For example, did you know that the average vegetarian meal generates around half the carbon of a meal containing meat? It is reported that we each eat more than 7,000 animals in our lifetime, and our appetite for meat has a significant impact on the environment. Cool Food is encouraging people to make common-sense changes, including buying local food, preventing food waste and reducing the consumption of animal products.

Get involved
If you believe that everybody can make small changes to create a healthier planet, then help to spread the word! Tell your colleagues, customers, group, school or association about Cool Food and show them how to take the challenge. It’s a simple and fun way to show people they can make a big difference by working together with other people in their community.

Are you looking to reduce your food waste? Commit to cutting back on leftovers and see huge benefits for both the environment and your wallet!
● Shop wisely, use lists and take note of what’s already in your kitchen. Don’t buy on impulse! ● Buy exactly what you need: Get loose produce when you can, which will also help to cut down on packaging. ● Check use-by-dates, only buy what you can use in the available time. ● Share, see what ingredients are available in community fridges, which take surplus food to redistribute to the local community. See for your nearest location. ● Plan: Plan your weekly meals and use leftovers for lunches. Preserve your leftovers and use weekends to batch-cook and freeze. ● Prepare from scratch: Use every piece of the food you’re cooking with wherever possible. ● Monitor: Check what you throw away to work out what you need to be more careful with when buying next time. Measure your portions: Cook only the amount you need. ● Store bread correctly: In a clean, dry place out of direct sunlight so it lasts longer. If you know it usually takes you a while to finish a loaf, freeze half to eat at a later date. ● Reorganise: Move older food to the front of the fridge or freezer and put new products in the back, so you’re more likely to use up the older items first. ● Keep a freezer list: Detail when each item was frozen. This can be used for easy reference when deciding what needs using up. ● Check your fridge: Make sure it’s at a low enough temperature to keep food fresh for as long as possible. ● Compost food scraps: They will rot down into nutrient-rich compost for the garden.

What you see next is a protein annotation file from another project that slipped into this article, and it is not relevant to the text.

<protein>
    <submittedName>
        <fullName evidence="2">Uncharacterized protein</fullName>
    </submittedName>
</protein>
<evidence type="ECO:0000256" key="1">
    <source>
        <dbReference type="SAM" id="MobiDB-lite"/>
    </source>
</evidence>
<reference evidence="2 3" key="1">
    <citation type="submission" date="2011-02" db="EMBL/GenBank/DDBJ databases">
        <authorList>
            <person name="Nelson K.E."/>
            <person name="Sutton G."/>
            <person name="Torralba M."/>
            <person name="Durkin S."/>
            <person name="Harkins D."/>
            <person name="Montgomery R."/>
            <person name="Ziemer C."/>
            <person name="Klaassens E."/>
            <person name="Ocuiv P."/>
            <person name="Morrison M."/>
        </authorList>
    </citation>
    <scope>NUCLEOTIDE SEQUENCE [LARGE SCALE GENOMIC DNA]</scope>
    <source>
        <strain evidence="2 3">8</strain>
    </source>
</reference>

● To find out more, call 01733 568408 or email

Visit to sign up for your commitments and to discover events, top tips, advice, and recipes. Plus find the project on Facebook, Twitter and Instagram